Moreover, filing a suit could be more disastrous than Sterling realizes. Over an issue such as this, California’s discovery laws and depositions could leave what little is left of his private life exposed to public view and scrutiny.

Looking at the looming legal battle between a lone billionaire and a league of basketball superstars, the outcome seems clear, and even before the start of the game. Sterling, standing down court, with the clock shot winding down, is tossing the ball from across the court, hoping to score. But as the buzzer sounds, he isn’t even close.

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Subway “Footlong” Lawsuit Is within Inches of Settling

Last year, the sandwich artists of Subway found themselves embroiled in a handful of legal battles and a potential class action lawsuit. However, it wasn’t over serving bad meat or food poisoning, but rather over the actual size of their subs that they tout as “footlongs.” As it would turn out, these sandwiches only measure up to be about 11 inches, exposing the chain to claims of deceptive sales practices.

subway footlong lawsuitAlmost instantly, business journals and news outlets started to cry “frivolous lawsuit.” After all, they’re sandwiches, who cares? This really can’t be important. Well, federal courts have clearly disagreed. And I have to admit, so do I.

Now nearly a year later, stories have begun to sprout up that a settlement agreement is approaching, with only attorney’s fees left to determine. So what was the big deal? The meat of these lawsuits are heavy allegations of “fraudulent, deceptive or improper advertising, sales and marketing practices.” But if that feels extreme, consider this: Subway averages about $2.85 billion in the sale of their footlongs, making the rough value of what that inch they have duped customers out of close to about $142 million. That’s a lot of dough.

Subway retorts that they use the same weight of dough in each sandwich, and how a loaf of bread bakes, grows, and conforms is difficult to guarantee every time. While that may be true, and it may be hard to get angry at a sandwich store for not always being accurate, if they are aware of discrepancies, they shouldn’t be advertising these subs as “footlongs.” Call them “the bigguns” or “subway cars” or anything other than something that purports to be an actual measurement. After all, I’m sure most people would have less sympathy for a bespoke chair maker who, having advertised as making a great fitting, 24” tall chair that was actually 22” and shoddily made, blamed the uniqueness of the wood for various imperfections. This would be especially true if those imperfections lead to them earning substantial profits off of unsuspecting consumers.

What these legal battles are really about is protecting consumers from companies short changing them in anyway. Regardless of how you feel about these lawsuits, one age old principal remains true: give them an inch, they’ll take a mile. Or, maybe more accurately: give them an inch, they’ll take $142 million.

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A Proposal of Punishments for GM

Despite “New” General Motor’s promises, the company looks exactly the same as “Old” General Motors. Federal safety regulators want to fine GM $7,000 a day for failure to respond to federal questions. GM CEO Mary Barra promised new standards and then answered every other question with “We’re still investigating.” Sen. Kelly Ayotte gave the response that most of the victim’s families had on their minds: “I don’t see this as anything but criminal.”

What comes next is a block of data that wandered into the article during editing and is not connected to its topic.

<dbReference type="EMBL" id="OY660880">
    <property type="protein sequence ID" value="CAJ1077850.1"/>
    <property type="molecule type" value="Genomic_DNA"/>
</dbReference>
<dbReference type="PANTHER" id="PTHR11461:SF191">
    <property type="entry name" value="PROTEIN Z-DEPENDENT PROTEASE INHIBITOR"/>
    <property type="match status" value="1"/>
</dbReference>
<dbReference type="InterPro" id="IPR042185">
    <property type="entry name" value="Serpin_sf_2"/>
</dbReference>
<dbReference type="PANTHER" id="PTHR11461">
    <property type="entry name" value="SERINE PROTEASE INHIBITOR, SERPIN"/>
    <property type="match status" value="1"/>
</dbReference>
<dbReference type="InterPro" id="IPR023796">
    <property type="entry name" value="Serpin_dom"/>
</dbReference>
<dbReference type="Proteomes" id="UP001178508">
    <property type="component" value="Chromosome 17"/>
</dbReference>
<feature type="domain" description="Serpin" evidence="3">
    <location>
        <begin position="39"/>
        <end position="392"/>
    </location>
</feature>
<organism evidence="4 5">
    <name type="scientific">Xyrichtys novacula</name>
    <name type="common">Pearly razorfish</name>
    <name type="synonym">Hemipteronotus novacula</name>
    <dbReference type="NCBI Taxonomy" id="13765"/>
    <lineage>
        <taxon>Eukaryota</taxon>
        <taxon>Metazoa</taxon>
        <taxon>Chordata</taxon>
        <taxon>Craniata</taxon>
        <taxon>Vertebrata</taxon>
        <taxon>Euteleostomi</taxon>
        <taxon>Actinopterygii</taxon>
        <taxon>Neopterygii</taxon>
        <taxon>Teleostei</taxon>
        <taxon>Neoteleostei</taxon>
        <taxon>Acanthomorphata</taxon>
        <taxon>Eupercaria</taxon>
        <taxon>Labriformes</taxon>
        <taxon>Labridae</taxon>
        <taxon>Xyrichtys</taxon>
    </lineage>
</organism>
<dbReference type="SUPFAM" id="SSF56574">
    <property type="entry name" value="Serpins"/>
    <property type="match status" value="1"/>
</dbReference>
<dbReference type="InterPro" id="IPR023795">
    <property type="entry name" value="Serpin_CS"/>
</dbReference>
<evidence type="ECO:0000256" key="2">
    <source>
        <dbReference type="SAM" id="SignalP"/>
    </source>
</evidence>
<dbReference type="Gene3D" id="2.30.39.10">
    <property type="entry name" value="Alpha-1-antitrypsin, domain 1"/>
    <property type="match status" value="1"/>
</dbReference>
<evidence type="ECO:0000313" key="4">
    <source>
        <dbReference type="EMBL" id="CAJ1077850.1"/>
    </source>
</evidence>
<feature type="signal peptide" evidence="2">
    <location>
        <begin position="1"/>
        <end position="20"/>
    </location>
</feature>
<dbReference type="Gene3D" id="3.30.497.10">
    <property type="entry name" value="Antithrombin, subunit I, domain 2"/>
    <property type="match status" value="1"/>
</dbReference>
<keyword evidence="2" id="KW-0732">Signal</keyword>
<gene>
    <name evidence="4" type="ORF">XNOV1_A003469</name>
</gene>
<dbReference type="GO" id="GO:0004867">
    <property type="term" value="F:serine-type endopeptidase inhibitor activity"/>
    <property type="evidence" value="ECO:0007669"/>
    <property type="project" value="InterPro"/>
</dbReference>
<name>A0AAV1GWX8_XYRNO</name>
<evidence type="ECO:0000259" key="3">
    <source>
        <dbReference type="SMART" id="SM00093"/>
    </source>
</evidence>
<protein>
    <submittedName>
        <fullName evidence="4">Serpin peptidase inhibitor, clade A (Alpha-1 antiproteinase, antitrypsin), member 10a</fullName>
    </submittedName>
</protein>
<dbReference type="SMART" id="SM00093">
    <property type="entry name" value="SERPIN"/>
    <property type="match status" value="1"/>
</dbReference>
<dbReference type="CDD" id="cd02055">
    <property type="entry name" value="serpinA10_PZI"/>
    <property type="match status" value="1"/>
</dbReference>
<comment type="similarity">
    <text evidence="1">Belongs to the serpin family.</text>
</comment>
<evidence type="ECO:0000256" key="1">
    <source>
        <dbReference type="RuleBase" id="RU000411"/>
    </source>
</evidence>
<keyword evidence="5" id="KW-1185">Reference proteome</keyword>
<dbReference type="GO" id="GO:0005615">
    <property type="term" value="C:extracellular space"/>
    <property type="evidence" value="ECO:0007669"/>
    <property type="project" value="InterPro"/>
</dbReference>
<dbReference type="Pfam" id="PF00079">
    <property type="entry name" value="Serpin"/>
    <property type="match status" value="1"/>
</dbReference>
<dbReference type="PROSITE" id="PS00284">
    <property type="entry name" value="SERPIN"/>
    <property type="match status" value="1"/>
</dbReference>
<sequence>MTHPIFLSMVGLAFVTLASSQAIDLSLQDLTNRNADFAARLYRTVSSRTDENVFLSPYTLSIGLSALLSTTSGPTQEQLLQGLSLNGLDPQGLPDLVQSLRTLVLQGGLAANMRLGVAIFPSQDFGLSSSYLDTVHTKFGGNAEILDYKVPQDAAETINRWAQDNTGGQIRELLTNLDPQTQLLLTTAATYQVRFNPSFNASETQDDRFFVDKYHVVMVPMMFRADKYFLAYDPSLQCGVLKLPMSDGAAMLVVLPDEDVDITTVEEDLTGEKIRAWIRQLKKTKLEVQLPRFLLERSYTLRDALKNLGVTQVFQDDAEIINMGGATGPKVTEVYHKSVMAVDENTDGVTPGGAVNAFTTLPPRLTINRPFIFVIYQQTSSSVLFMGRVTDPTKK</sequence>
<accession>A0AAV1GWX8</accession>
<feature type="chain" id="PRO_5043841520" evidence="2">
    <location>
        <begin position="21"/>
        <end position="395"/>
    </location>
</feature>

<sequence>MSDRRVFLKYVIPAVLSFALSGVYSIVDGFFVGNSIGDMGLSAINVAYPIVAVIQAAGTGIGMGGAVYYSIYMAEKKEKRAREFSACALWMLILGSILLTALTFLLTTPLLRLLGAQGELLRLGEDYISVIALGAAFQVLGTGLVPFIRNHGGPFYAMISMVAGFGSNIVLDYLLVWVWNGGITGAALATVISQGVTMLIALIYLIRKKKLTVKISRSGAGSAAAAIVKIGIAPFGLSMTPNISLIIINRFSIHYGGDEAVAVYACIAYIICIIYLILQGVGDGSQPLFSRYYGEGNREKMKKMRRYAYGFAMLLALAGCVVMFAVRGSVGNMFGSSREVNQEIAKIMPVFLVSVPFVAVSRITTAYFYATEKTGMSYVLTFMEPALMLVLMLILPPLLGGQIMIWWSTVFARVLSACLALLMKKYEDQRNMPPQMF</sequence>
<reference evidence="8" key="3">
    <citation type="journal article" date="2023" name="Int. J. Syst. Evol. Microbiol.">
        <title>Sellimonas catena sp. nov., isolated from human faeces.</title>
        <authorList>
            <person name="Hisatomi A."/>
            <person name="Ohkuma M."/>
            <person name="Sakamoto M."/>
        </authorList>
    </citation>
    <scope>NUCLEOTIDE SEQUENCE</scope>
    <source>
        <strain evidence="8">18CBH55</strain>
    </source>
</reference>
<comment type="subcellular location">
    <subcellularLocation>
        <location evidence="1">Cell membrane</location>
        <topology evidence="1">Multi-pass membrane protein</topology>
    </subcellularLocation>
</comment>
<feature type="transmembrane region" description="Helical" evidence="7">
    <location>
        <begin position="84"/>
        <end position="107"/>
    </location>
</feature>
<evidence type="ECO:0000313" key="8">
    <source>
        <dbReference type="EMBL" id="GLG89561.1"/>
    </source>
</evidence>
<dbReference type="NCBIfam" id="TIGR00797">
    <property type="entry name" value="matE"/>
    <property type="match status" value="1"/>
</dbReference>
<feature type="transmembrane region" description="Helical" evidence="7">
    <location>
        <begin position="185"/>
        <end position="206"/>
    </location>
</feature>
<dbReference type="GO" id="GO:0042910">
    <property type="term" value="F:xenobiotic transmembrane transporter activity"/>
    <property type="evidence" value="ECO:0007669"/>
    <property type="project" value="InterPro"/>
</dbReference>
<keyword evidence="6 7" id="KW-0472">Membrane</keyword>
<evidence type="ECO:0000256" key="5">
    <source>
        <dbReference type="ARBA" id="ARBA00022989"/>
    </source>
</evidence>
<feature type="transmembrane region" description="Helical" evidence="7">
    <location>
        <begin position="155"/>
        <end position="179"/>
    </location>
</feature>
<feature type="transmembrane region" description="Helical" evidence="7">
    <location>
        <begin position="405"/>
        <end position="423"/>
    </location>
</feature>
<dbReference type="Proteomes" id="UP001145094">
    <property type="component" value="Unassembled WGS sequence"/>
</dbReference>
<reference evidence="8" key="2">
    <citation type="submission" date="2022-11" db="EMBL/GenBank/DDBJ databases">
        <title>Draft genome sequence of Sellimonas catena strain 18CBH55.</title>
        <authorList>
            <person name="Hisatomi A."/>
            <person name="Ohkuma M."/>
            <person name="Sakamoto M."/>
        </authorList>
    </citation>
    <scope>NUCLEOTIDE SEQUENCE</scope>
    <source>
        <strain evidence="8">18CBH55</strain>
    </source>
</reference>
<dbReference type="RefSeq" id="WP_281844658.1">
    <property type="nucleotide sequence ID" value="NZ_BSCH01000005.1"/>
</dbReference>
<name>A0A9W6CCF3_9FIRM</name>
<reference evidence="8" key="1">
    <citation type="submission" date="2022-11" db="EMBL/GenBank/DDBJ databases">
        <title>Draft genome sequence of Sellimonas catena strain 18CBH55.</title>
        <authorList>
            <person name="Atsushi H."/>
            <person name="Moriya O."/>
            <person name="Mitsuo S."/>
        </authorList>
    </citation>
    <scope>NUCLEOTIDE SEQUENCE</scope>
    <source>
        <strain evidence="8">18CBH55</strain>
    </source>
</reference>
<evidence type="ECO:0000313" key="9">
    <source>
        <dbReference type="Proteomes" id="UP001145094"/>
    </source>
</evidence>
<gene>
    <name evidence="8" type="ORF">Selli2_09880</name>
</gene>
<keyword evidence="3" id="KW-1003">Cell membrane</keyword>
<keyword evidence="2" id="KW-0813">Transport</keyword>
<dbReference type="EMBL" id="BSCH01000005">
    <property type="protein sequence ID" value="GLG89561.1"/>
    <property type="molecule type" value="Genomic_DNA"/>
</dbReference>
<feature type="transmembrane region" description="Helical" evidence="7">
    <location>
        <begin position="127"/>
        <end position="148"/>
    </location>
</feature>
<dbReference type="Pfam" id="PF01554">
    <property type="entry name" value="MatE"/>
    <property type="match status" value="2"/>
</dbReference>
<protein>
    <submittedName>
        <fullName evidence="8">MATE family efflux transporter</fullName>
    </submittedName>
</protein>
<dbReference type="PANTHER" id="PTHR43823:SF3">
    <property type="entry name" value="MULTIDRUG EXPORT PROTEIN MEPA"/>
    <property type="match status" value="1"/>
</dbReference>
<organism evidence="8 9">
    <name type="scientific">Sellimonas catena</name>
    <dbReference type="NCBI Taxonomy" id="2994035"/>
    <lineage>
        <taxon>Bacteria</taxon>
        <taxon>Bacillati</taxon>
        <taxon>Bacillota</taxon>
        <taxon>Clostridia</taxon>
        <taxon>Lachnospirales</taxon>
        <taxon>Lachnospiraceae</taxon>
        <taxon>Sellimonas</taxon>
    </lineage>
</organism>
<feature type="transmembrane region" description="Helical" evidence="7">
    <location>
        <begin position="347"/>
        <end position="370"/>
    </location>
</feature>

old GM

To be sure, GM is breaking more laws than I can count, if not in letter, than in spirit. For instance, GM’s bankruptcy actually gets around the rule that only individuals can discharge their debts in bankruptcy. All that talk about “new” GM and “old” GM is not metaphor. GM was literally divided into two companies, General Motors LLC and Motors Liquidation. The bankruptcy allowed GM to escape liability for its civil suits by dumping all the claims into Motors Liquidation, a “company” which holds all of GM’s debts, but none of GM’s assets.

Criminal prosecution of GM would be counterproductive at best. Even if the Justice Department could prove that GM officials and employees were guilty “beyond a reasonable doubt,” the only remedy would be lengthy prison sentences. For the families of the victims, that might be sufficient vindication of their loss. In many cases, punishment of the wrongdoer has to be enough. I think we can do better in this case though.

GM hired Kenneth Feinberg before the Congressional hearings. Feinberg is the attorney who set up compensation funds for 9/11 victims, BP Oil Spill victims, and the Boston Marathon Bombing victims. Hiring Feinberg was probably the smartest thing GM, old or new, has ever done. During the Congressional hearing though, CEO Barra reframed from promising victims a compensation fund.

That was the wrong move. The victims deserve a compensation fund, but they deserve more than money. GM engineers should repair the victims’ cars, free of charge, if the victims need car repairs. GM executives should help the children who lost their parents by training the children in business, accounting, or law if the children want to go into those fields. GM insiders should personally make amends to the families they have wronged.

These proposals are radical. They replace lost family members with GM employees and wrongdoers would be active participants in the lives of their victims. There is no judge in the country who would order these types of relationships. However, creating a support network for the auto accident victims would be a more moral solution than simply throwing GM employees in jail. Prosecutors have the discretion and the ability to craft a deal where GM insiders could help heal the victims they injured.